Needless to say, it got ugly. For the first hour or so of the show, he had the room in the palm of his hand. But when people started realizing that this show must be winding down and they still hadn’t heard “Cherub Rock” and “Bullet with Butterfly Wings,” they started getting antsy. During the end of the show, people started yelling out requests, which Billy actually took in stride, until some jackass yelled, “Play ‘1979’ again!” At that point, the famous Corgan petulance reared its ugly head. All tour long at that point, he had taken some requests for the final encore (including one stop when he played the entire Gish album in less than six minutes). But for us, he came out and played “Spaceboy” and got the fuck outta there.

Look, I’ve been very vocal over the years about how his refusal to play the old stuff is petty (basically, he feels like if he plays the stuff from Gish, Siamese Dream and Mellon Collie, he’s no better than Warrant playing “Cherry Pie” at the state fair. “I’m still making new music, dammit. You should want to hear that,” he thinks). There is a middle ground. People will listen to the new stuff if they know you’re gonna reward the years and years of loyalty with a few of the deep cuts. He needs to realize this.

But on that night, in that room, under those circumstances, I was on his side. We (I mean Iowans in general here) looked like hayseeds and it reinforced my fear that this was one of the reasons that Iowa is just the warm-up show for Chicago or Detroit.

I got into it pretty intensely with Chris about this afterward. A snippet of our correspondence:

“I can’t be on his side if he can’t entice me to attend. He can’t be bothered to include true fan rewards like Crush or Suffer or Obscured or Soma or Hummer. These are not hits. These are legacy-affirming songs but because they were written in the 20th century he won’t play them, even though he’ll play 1979 and Tonight and Today. If he wants an entire room of disciples without having to play the entire Greatest Hits tracklist, he would do this.”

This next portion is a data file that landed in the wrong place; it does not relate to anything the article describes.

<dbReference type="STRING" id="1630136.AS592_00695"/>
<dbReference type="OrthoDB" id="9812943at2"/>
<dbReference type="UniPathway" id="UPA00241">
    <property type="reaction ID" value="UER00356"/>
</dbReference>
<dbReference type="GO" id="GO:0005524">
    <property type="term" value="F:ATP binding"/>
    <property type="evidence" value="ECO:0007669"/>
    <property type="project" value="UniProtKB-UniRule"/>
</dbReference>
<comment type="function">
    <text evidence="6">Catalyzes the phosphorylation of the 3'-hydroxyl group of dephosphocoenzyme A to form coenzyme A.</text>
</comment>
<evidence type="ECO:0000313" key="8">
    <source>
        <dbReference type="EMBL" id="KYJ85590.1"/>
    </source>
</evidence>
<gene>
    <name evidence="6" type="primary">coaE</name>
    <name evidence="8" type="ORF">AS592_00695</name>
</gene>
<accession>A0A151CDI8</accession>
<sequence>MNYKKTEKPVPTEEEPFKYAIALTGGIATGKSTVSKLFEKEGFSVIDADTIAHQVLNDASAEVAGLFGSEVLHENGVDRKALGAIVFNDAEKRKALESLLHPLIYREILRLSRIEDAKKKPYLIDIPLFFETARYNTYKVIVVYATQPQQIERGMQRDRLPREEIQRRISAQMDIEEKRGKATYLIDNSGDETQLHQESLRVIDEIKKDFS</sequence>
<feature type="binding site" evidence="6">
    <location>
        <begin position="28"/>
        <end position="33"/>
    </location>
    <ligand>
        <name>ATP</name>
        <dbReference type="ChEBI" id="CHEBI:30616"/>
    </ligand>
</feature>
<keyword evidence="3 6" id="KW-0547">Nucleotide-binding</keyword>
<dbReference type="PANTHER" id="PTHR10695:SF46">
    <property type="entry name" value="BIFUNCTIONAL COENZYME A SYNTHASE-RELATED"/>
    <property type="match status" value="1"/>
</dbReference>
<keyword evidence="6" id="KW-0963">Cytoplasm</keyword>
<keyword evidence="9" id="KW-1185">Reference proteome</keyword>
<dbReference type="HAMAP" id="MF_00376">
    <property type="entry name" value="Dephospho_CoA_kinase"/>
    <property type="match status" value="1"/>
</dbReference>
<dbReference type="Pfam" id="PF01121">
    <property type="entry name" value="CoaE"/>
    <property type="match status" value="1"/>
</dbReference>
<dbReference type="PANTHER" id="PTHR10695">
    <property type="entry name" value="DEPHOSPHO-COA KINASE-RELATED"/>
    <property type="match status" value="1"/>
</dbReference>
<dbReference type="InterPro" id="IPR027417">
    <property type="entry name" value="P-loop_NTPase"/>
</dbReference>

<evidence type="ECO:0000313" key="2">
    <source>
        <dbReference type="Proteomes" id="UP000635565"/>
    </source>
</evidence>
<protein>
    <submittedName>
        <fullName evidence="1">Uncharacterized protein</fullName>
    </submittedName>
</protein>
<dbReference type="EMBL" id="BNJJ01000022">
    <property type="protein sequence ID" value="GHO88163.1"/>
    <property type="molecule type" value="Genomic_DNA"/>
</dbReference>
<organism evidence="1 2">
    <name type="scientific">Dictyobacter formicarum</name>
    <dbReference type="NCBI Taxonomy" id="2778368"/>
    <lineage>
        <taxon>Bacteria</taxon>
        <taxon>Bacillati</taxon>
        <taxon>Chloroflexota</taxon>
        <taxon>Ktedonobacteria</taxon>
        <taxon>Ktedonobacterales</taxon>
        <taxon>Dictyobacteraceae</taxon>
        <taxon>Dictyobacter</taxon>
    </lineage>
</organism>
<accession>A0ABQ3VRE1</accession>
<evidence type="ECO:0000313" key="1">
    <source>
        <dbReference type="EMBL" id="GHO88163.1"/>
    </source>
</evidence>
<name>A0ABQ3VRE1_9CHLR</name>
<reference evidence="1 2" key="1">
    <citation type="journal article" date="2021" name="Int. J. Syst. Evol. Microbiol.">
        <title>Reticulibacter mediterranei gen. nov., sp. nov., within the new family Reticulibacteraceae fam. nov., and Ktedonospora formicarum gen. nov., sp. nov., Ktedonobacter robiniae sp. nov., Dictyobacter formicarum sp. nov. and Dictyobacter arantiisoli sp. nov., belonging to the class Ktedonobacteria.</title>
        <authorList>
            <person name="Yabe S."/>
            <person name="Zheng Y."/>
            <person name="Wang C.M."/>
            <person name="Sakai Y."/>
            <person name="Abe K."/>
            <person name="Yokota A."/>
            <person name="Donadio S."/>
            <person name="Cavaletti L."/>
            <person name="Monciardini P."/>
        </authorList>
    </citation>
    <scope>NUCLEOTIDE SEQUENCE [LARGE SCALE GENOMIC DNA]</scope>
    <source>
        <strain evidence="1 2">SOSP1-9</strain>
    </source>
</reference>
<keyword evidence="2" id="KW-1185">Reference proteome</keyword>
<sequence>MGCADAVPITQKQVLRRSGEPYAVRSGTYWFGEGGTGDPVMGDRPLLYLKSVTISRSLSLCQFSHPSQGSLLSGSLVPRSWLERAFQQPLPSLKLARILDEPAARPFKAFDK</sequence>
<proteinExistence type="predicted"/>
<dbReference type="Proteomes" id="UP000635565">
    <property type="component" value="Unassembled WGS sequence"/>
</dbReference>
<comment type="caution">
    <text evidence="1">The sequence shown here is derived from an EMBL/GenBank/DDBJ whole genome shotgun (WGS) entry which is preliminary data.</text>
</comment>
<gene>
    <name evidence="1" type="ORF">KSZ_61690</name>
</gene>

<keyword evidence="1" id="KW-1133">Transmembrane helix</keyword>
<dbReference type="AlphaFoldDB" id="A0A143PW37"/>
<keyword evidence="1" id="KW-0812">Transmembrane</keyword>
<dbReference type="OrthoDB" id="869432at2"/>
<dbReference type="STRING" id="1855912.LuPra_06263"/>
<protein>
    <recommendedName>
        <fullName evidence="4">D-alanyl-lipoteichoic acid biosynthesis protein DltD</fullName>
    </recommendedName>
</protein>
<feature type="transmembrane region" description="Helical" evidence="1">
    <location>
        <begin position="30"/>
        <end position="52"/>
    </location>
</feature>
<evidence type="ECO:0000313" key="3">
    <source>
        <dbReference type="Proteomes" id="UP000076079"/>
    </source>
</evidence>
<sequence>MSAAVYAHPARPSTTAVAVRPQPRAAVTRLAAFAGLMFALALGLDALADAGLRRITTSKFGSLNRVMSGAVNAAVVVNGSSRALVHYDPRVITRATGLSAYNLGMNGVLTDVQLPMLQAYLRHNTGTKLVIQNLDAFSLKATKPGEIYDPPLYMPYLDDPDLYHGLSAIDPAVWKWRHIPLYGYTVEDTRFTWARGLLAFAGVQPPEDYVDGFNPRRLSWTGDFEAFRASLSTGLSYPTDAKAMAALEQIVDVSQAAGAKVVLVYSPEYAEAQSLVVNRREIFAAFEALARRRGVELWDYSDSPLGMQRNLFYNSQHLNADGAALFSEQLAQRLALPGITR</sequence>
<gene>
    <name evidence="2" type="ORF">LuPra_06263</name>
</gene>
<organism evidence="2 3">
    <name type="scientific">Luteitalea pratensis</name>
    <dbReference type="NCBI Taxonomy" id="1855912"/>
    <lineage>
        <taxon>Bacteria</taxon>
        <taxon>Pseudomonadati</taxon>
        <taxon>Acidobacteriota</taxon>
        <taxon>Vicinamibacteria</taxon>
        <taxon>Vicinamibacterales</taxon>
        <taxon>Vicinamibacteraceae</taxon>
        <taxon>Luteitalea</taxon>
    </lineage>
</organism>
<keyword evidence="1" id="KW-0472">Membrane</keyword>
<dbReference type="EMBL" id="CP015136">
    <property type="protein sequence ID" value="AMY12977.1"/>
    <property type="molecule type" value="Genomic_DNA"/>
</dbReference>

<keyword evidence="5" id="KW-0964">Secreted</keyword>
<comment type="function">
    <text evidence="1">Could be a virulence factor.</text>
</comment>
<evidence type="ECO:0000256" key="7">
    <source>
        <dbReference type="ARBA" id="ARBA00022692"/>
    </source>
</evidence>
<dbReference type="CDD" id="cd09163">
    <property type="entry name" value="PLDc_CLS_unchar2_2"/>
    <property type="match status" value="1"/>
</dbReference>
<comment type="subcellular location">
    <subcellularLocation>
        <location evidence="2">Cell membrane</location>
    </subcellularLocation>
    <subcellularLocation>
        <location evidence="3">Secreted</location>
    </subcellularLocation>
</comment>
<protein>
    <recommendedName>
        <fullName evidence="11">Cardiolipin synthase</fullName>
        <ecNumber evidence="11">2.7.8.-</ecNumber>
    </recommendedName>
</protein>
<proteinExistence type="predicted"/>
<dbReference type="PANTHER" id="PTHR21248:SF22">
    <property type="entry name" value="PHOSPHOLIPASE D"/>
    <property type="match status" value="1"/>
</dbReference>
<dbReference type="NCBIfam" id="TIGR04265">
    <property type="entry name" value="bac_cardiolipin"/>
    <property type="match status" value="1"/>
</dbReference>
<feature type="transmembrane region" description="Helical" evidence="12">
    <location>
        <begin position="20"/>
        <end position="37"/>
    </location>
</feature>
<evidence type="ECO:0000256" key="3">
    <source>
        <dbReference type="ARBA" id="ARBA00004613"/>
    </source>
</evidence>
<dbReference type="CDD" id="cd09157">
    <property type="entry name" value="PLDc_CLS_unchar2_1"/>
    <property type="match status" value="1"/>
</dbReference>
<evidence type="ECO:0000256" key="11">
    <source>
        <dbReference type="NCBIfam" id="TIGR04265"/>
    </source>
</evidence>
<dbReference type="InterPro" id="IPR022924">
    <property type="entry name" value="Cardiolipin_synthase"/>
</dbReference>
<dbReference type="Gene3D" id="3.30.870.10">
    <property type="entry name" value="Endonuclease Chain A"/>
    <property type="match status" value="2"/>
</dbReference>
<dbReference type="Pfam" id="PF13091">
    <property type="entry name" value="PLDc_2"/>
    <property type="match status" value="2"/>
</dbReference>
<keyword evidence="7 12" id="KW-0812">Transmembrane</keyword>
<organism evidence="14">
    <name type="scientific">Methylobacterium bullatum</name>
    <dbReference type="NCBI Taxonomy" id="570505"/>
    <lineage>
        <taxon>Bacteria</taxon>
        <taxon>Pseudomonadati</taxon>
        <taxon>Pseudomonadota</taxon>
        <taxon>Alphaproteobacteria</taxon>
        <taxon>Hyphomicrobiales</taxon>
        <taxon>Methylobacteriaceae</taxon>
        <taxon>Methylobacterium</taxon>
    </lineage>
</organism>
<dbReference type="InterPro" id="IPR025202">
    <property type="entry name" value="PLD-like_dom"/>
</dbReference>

I agreed with every word of this (my response: “I knew this was coming. And I know your stance. In fact, how many times have we had this discussion … and I AGREED with you? Because you know that I do”), but the contents of his acoustic tour were well-documented. It’s just that I bet no one was playing attention.

Well, I bet Todd would’ve loved it … I think.

All your base are belong to Rational Anthem

All your base are belong to Rational Anthem

 

80-35 Festival (Des Moines, July)

Miss Lewis in rock star pose

Miss Lewis in rock star pose

Jenny Lewis (she of Rilo Kiley, playing with the Watson Twins, and Jenny and Johnny) was awesome. Wilco was as good as they usually always are. Cloud Nothings sound better live than on their record. Run The Jewels were the balls. And Weezer played maybe the quintessential example of a perfect festival gig – every hit, a few deep cuts, a couple new ones, and the huge ones to shut it down.

In addition, on Friday night, I caught the Ataris play at the Gas Lamp … and the show was opened by Rational Anthem, my current favorite Iowa City band. Originally from Florida, they hooked up with fellow Iowa City punks Lipstick Homicide (also awesome) somewhere on the road and relocated to Iowa City when they realized that at any given moment, they were within a four- or five-hour drive of Minneapolis, Chicago, Milwaukee, St. Louis, Kansas City and Omaha. If you like fun pop punk, check them out.

Against Me! (Wooly’s in Des Moines, July)

Tom Gabel was the shit. Best voice in punk rock. That was always the draw with Against Me!. Laura Jane Grace? Now she has the best voice in punk rock. I love this band.

Cheap Trick (RAGBRAI stop at the Coralville Marriott, July)